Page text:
It’s explained in the article. She got rid of an in-law that had been built in the 1990s which turned the house into a single family home not subject to rent control laws.

          • LilMountain

            An ILLEGAL in-law unit! That shouldn’t qualify it to be subject to those laws

  • Jose Miguel Castello

    As much as I want to support libertarians (not being sarcastic), it simply wouldn’t work in the United States of Litigation. The lack of common sense in people requires us to have laws.

    • LilMountain

      No, common sense is the OWNER shouldn’t be obligated to pay you to leave THEIR property once a lease is up

  • Borgus

    C-I-L-L my lan’lord.

    • Dan Brekke

      An Eddie Murphy SNL classic.

      • Borgus

        Truly. As the whimsical Buttwheat.

        • kurtsteinbach

          That’s Buckwheat. . . .

          • Borgus

            Otay.

  • Marni

    I’ve been waiting a long time for Nadia to come to justice. While this particular incident is egregious, it is just one of a collection of (often) illegal and dangerous actions over the past decade(s) in Bernal She has been verbally, emotionally, and physically assaulting neighbors and tenants for YEARS. Many Bernalites are more than well aware of her bullying and sometimes violent behavior.
    This is just the tip of the iceberg and I hope she finds help before she harms her children or anyone in the neighborhood.

  • a neighbor

    Dan, here’s another story you may want to write, Single mother unable to move into her home despite the fact she owns it. This mother wants to provide a stable home for her children. In the meantime, the tenant, who had years of paying under market rent for years and had over a year to find a new living situation, refused to leave. The tenant settled for $400,000. Who is greedy and egregious?

    I get the evil landlord situation and know too many people who have been forced to move out of the city. This situation is much more complex than you lay out in the article. Its too bad because you really had an opportunity to write a meaningful article with lessons for both tenants and owners.

    • Dan Brekke

      Yes — I documented some of Ms. Lama’s troubles when I wrote about this in 2015: https://ww2.kqed.org/news/2015/03/18/315-percent-bernal-heights-rent-increase/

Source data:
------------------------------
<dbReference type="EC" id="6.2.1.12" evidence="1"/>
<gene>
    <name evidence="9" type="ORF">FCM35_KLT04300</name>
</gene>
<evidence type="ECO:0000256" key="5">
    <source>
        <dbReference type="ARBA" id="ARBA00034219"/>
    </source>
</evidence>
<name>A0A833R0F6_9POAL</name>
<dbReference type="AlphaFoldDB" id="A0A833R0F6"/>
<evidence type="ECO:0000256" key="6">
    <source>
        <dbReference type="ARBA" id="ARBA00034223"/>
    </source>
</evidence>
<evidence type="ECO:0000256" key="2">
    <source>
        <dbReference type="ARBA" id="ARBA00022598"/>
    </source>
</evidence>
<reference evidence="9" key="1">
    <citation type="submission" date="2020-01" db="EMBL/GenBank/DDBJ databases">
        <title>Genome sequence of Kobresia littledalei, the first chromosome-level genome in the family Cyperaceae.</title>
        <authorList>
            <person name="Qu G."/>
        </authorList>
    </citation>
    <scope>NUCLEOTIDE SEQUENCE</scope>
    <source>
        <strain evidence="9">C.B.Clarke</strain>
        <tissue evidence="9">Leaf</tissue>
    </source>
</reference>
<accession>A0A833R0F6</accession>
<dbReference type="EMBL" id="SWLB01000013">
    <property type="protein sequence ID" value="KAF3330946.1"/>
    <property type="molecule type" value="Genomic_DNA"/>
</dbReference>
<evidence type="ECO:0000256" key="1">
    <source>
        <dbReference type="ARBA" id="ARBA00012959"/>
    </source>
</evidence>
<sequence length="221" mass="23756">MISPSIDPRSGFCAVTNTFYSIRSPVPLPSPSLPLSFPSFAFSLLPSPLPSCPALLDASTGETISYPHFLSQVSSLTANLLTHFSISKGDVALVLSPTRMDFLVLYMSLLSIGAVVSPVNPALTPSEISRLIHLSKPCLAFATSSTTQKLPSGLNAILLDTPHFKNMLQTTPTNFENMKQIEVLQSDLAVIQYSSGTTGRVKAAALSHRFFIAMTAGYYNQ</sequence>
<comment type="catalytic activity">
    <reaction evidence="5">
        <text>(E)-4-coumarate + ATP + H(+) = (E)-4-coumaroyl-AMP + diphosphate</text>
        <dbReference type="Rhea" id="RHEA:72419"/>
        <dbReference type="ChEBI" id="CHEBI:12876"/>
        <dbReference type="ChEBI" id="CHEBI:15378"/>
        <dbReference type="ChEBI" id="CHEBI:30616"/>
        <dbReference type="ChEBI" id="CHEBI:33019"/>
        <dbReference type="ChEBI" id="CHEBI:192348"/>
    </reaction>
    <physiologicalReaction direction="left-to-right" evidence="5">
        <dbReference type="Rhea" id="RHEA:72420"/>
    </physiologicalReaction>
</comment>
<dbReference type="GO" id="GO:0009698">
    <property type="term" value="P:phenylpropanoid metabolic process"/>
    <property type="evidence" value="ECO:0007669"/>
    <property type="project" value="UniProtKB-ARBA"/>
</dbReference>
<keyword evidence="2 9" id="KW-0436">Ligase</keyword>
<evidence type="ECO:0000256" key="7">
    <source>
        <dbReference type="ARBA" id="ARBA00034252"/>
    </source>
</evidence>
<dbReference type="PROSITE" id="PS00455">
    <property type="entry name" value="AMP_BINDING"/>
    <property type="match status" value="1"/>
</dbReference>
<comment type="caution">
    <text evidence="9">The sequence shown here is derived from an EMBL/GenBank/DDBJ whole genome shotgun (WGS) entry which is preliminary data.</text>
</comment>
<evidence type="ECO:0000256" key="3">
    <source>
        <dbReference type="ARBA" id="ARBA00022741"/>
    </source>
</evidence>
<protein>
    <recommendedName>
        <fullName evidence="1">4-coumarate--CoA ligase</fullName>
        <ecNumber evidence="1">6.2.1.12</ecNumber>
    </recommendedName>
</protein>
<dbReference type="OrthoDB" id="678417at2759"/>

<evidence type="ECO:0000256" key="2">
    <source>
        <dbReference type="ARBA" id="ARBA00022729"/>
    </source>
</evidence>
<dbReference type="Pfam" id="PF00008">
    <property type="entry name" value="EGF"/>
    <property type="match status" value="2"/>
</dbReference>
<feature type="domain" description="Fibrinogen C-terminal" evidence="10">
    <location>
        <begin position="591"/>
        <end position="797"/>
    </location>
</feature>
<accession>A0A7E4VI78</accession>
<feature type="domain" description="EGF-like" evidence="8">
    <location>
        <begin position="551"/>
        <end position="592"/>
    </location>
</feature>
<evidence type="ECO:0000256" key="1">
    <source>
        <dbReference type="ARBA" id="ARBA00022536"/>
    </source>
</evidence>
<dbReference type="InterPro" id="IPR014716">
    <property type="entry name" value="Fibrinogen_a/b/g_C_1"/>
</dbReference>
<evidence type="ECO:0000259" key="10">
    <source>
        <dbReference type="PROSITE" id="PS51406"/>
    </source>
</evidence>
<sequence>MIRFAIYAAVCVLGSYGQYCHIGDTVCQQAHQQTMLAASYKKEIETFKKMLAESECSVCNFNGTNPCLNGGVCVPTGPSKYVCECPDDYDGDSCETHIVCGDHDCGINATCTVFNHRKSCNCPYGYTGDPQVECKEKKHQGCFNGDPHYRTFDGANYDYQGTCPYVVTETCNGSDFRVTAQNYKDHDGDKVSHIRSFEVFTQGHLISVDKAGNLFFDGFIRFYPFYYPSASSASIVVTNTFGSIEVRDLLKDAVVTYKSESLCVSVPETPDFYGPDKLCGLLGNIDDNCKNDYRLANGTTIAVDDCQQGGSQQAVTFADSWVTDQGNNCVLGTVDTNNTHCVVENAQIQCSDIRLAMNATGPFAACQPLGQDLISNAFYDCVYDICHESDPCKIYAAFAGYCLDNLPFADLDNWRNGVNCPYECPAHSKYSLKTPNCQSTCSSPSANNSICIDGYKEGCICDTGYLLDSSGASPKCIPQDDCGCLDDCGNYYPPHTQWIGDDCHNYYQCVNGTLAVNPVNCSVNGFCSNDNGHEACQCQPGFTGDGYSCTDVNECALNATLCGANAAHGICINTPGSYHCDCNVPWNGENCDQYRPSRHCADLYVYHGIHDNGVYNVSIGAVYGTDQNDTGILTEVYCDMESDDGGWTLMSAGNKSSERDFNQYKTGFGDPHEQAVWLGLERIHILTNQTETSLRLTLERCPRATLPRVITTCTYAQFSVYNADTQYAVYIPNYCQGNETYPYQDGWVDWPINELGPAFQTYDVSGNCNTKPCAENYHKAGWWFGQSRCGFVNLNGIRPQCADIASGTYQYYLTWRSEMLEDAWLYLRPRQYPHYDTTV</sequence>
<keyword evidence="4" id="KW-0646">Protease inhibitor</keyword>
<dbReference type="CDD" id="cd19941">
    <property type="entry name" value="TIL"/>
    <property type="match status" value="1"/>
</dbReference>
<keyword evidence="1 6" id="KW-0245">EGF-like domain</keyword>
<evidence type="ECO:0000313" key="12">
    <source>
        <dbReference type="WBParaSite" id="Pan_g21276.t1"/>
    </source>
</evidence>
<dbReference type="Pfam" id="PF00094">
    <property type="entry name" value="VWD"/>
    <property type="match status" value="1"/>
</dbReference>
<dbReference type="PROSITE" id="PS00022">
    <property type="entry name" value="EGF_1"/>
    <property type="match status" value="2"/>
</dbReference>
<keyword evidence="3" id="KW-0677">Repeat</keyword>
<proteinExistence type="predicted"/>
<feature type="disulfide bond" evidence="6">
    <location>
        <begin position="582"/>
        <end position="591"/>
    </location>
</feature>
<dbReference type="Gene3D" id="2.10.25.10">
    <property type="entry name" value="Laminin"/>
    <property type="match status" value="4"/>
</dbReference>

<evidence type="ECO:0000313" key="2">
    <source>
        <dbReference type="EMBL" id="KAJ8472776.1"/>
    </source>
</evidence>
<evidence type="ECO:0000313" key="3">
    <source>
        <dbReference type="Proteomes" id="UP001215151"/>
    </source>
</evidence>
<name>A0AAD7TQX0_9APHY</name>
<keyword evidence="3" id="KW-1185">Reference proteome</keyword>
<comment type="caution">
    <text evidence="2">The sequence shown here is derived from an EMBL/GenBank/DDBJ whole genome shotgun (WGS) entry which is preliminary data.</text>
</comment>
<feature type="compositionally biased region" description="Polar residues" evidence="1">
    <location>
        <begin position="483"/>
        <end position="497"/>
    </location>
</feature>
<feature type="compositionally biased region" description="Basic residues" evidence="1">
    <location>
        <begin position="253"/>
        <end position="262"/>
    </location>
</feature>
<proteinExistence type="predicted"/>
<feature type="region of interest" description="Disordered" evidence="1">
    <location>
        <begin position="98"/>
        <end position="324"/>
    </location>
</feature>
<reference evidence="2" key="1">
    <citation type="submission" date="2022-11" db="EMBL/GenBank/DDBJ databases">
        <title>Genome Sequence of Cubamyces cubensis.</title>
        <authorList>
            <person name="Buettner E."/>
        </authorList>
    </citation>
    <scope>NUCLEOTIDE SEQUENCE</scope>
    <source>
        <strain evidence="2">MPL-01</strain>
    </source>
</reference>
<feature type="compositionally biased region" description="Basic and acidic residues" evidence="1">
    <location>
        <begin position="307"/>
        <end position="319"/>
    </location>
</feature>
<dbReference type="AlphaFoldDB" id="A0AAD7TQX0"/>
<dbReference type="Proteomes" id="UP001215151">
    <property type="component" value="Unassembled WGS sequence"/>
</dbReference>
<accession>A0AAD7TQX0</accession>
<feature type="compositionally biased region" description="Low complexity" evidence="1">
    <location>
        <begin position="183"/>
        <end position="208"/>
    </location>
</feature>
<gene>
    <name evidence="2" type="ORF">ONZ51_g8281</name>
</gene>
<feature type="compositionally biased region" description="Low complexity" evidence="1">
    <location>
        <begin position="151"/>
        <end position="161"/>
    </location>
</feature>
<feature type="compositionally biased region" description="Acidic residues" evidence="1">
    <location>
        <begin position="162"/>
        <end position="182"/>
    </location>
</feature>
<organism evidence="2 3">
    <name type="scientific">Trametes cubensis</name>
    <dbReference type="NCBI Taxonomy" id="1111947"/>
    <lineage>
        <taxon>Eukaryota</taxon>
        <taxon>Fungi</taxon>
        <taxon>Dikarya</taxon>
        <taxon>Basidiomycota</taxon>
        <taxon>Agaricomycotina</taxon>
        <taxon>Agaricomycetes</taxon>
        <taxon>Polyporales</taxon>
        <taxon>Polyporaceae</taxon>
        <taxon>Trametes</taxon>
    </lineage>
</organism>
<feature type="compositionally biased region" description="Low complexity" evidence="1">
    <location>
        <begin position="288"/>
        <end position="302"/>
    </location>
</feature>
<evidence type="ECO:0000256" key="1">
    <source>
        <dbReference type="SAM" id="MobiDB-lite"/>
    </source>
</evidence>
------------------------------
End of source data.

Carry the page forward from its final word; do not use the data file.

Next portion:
I did try to contact her then, directly and through a member of her extended family, and I did so again yesterday. She has never responded. If she’d like to tell her side of the story, we’re more than willing to hear it.

    • Ethan Ramirez

      The fact is she didn’t follow the law. It was her responsibility to know the laws of the land and proceed properly. This applies to everyone, huge corporations with many properties and single mom’s alike.

    • BJ

      Idiot

  • LilMountain

    So it was only subject to those laws because of an illegal in-law unit? Ridiculous maze of red tape this stupid city has

  • Bob

    Foolish judgement. These are reasons why rent control is ridiculous. There are plenty of areas with lower cost of living. Feel free to move there and quit trying to take advantage of people who has put their investments into their property. MOVE OUT.

  • walking dread

    “But I can pretty much say that the stress and the depression and all of the anxiety that I went through upon that whole fiasco contributed to my cancer, if not caused it.”

    THAT IS NOT HOW CANCER WORKS YOU MORON.

  • BJ

    You people are morons. Good for the tenant!

  • “NATURAL PATH”

    CBD OIL CURES CANCER. SODIUM BICARBONATES KILL CANCER. CARROT JIUCE KILLS CANCER. APRICOT KERNALS KILLS CANCER.
    GRAPE SEEDS CURE CANCER. TUMERIC GINGER & CLOVES KILL CANCER.
    KEMO KILLS ! RADIATIONG KILLS ! ITS ALL FOR PROFITS NO CURES IN THIS CLASSICAL APPROACH TO CANCER WICH IS ACTUALLY A “FUNGUS” ITS PRE MEDITATED “LAGAL” MURDER. PERIOD !!!

  • Bob D

    The SF laws which deny the owner of the property the pleasure of using it are Orwellian. I can’t believe those laws would meet constitutional standard. Too bad the owner of the property didn’t have the financial means to ensure the law is followed.

  • Wtf

    Tenants who have cancer blamed the house owner. What happens when the house owners have cancer? Who should they blame it
    on?

Author

Dan Brekke

Dan Brekke is a blogger, reporter and editor for KQED News, responsible for online breaking news coverage of topics ranging from California water issues to the Bay Area’s transportation challenges. In a newsroom career that began in Chicago in 1972, Dan has worked as a city and foreign/national editor for The San Francisco Examiner, editor at Wired News, deputy editor at Wired magazine, managing editor at TechTV as well as for several Web startups.

Since joining KQED in 2007, Dan has reported, edited and produced both radio and online features and breaking news pieces. He has shared in two Society of Professional Journalists Norcal Excellence in Journalism awards — for his 2012 reporting on a KQED Science series on water and power in California, and in 2014, for KQED’s comprehensive reporting on the south Napa earthquake.

In addition to his 44 years of on-the-job education, Dan is a lifelong student of history and is still pursuing an undergraduate degree.

Email Dan at: dbrekke@kqed.org